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Growing success of veg box scheme

October 27, 2016
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Green Isle Growers

A veg box scheme has become so successful is has now into a cooperative of local growers providing vegetables in and around a mid Wales town.

Green Isle Growers is a collection of three community growing projects in and around Machynlleth. The Green Isle Growers run a veg box scheme, Dyfi Land Share matches local people with land on which to grow, and Edible Mach builds and maintains edible growing spaces around the town.

Green Isle Growers began in 2012 as a workers’ cooperative of five people aiming to grow food sustainably to sell to the local community to address the need for locally grown food. Growing on a small patch of rented land in a walled garden at Ynyslas, the aim was to grow in a way that promotes biodiversity and good soil health.

After a whirlwind first year of hard work, long days travelling the hour journey by train to and from Machynlleth to Ynyslas and many a meeting in the seafront pub, the five volunteers managed to start up a very small veg box scheme with ten customers in the local area. A development worker from the Federation of City Farms and Community Gardens, which was funded by the Big Lottery Fund, provided regular one-to-one support to the project, and ran training in project management and governance to help the group establish a structure and way of working.

When rent on the walled garden became unsustainable and transporting produce to market on the train was proving too arduous, the cooperative turned to land sharing to find space on which to grow closer to Machynlleth and their customers. They worked with local people who offered plots of land to borrow, all within cycling distance of Machynlleth.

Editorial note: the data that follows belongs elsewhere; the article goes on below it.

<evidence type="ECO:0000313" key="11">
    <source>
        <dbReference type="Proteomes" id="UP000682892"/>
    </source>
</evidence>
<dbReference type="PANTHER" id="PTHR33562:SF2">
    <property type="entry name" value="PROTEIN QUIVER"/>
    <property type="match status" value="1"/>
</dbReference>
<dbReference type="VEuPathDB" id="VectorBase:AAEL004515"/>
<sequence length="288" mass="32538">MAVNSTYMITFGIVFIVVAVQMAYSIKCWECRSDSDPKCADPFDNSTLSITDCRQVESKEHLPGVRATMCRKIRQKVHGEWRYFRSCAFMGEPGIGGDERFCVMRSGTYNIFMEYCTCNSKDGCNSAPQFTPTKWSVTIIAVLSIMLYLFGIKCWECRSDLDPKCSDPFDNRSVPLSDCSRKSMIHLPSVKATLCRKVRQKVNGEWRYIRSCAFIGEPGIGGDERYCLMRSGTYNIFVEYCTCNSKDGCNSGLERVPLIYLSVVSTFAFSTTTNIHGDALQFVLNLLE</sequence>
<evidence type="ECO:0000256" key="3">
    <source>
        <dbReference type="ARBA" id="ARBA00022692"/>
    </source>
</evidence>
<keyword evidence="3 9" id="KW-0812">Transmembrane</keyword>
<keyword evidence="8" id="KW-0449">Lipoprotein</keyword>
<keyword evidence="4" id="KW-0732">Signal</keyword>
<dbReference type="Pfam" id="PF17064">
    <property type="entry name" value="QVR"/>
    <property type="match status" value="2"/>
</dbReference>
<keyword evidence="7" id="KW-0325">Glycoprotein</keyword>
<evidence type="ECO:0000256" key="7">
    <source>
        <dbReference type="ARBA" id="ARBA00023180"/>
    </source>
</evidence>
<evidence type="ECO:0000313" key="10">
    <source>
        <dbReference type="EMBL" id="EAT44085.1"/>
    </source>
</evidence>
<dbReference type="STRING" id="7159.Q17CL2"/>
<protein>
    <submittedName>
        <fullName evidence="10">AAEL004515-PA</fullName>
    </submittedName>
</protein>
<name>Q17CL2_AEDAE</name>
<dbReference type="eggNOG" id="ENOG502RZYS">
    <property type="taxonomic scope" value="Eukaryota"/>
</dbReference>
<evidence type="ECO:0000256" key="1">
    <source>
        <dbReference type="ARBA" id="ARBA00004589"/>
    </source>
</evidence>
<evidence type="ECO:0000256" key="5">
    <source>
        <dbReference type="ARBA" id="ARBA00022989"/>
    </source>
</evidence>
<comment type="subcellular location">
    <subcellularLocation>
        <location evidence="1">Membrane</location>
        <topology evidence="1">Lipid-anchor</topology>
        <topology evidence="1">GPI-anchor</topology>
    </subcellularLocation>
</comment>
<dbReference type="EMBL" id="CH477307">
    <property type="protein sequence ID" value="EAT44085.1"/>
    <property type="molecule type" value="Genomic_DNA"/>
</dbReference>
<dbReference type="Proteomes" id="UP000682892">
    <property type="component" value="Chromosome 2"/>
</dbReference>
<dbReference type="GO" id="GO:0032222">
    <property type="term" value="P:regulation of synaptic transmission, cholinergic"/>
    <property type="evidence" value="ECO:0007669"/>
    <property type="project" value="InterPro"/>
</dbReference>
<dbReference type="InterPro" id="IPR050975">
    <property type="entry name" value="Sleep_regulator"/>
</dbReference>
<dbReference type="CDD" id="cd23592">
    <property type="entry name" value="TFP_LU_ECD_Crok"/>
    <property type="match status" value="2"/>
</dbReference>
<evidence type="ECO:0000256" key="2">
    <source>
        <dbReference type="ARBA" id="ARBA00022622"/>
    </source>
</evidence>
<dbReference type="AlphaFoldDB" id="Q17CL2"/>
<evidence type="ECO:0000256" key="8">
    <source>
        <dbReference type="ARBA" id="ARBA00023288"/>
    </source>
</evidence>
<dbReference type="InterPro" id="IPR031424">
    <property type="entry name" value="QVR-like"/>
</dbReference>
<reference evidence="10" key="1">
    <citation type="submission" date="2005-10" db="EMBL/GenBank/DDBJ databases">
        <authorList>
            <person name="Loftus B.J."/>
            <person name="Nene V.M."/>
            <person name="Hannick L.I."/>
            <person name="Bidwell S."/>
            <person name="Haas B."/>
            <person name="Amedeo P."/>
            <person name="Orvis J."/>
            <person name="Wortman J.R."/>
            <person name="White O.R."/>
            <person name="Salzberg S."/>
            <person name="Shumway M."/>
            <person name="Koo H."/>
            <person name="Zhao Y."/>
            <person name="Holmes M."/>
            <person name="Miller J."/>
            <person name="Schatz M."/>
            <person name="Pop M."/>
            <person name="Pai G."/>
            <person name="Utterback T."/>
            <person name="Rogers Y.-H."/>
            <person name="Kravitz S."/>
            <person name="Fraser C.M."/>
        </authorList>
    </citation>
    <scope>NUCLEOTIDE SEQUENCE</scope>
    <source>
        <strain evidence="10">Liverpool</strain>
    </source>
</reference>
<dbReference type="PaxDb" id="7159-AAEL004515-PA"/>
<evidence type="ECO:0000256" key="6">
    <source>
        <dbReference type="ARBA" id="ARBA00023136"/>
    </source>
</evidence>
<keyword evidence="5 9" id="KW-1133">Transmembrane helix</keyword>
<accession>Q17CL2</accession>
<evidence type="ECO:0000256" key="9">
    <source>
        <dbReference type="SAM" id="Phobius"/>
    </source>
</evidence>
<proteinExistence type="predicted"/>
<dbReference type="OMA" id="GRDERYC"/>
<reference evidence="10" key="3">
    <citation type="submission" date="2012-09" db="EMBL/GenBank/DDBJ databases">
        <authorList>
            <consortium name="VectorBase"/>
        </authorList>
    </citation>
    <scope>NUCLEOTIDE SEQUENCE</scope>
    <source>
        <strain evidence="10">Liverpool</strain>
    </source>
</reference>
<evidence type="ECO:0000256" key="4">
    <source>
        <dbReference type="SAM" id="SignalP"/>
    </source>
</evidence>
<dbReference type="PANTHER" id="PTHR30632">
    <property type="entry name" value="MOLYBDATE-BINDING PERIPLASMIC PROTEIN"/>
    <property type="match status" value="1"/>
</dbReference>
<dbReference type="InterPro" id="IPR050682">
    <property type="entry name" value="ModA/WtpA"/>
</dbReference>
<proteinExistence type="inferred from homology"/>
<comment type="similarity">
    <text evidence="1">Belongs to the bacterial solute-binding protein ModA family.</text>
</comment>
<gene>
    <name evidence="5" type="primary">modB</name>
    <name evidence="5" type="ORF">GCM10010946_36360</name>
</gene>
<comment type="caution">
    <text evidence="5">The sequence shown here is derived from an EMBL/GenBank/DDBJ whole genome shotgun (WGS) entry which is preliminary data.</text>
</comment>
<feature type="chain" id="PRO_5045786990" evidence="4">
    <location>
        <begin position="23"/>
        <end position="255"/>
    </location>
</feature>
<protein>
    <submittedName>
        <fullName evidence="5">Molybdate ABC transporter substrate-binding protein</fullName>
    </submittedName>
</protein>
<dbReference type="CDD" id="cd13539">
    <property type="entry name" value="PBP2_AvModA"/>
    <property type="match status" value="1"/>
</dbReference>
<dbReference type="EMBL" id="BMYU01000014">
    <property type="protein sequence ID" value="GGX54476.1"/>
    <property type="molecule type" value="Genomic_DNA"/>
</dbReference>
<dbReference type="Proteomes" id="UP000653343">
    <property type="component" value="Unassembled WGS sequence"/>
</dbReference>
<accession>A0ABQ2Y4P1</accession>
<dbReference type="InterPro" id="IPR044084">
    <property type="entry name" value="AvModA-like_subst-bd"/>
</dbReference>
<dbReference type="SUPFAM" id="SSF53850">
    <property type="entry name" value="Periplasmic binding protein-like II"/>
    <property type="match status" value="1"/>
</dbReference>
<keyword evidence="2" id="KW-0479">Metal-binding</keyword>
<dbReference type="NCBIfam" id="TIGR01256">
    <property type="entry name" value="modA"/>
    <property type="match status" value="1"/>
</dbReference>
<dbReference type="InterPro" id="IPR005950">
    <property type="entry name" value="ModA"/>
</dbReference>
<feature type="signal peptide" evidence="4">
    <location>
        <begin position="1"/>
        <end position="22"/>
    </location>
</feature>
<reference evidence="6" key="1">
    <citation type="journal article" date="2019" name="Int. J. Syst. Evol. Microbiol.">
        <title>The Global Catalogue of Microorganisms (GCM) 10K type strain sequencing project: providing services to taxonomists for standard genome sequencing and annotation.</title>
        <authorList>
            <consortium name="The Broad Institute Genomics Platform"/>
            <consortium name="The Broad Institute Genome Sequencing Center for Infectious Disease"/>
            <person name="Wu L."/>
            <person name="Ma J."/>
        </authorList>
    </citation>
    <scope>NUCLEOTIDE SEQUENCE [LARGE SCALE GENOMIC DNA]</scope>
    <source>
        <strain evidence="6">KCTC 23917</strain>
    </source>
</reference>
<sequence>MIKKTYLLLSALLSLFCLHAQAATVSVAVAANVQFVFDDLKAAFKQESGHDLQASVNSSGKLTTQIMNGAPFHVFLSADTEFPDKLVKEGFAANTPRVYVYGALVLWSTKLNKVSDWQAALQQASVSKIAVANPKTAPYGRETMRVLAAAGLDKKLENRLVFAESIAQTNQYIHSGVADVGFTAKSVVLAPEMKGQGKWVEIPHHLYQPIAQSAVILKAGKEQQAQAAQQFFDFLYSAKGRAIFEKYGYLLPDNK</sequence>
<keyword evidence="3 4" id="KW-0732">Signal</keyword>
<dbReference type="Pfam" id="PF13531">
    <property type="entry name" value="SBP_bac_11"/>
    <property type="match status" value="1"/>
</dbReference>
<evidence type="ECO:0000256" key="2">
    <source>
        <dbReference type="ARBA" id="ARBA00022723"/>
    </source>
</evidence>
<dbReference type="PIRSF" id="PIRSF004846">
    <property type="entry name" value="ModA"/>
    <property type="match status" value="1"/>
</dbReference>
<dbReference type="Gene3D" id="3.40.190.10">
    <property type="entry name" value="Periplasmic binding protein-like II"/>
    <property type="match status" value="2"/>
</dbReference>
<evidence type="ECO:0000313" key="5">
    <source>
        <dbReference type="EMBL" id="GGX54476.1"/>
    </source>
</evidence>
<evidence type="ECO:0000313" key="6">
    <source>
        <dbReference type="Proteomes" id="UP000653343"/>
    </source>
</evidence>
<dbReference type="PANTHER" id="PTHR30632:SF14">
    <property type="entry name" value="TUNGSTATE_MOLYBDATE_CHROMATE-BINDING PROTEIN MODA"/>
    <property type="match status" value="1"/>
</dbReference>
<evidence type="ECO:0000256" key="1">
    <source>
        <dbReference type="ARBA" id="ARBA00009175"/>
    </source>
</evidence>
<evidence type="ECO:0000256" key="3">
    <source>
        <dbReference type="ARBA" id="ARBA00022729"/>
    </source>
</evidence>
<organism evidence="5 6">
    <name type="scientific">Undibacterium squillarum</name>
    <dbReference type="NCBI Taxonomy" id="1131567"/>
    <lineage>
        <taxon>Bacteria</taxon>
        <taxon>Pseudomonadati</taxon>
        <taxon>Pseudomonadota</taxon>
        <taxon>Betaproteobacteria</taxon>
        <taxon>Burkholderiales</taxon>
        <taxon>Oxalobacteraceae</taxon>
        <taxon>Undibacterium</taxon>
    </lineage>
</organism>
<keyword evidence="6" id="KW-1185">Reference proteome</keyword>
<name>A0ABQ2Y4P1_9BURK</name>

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Blaeneinion

 

One of these growers is Sharon Girardi who is project manager at Blaeneinion – a 75-acre conservation project which includes land suppling produce for the veg box scheme.

She said: “We now have 45 to 50 customers each week and as well as the food yield there are lots of hidden yields. For example living in a rural area people can feel isolated but this brings people together which is good for well-being. It also teaches them about food, enables them to share knowledge and they are also physically active which has health benefits too.

“Other benefits include developing a business in a sustainable way both economically and environmentally. For example we are helping to massive reduce carbon footprints as we are growing food locally for local people.”

Inspired by the success of their own land share, Green Isle Growers then started Dyfi Land Share to help other people in the Dyfi Valley get access to land, connecting people who wanted to grow food with local land owners and running their own food growing workshops. After initially raising £4,500 through a crowdfunding campaign, Dyfi Land Share now has a part-time member of staff working to match local people to land on which to grow.

In 2013, the local community were starting to think about ‘edible towns’ and how public spaces in Machynlleth could be used to grow food. With support from the FCFCG Funding and Enterprise Officer, Green Isle Growers made successful funding applications to the Cooperative Community Fund and LUSH, and ‘Edible Mach’ was born. With hard work from volunteers from the community alongside the cooperative members, Edible Mach started growing food in Machynlleth’s library, train station, leisure centre, parks, cooperative store and police station.

The FCFCG Mid Wales Development worker held a visioning session for Edible Mach to help the community shape the future of the project. And Edible Mach is now working with the local housing association and other groups to bring edible plant displays to new parts of the town.

The veg box scheme at Green Isle Growers has now evolved into a cooperative of local growers providing fresh vegetables in and around Machynlleth. Rather than small scale growers competing with each other for customers, six small teams of growers feed into one veg box scheme for the area. Regular meetings are held to discuss who will be growing what, allowing cooperative working and support between all the stakeholders, creating a stronger local food network.

This blog is helping to promote the Big Lottery Fund’s Rural Programme. Community groups can apply to share £13.5 million to make great thing happen in rural Wales.

 

 

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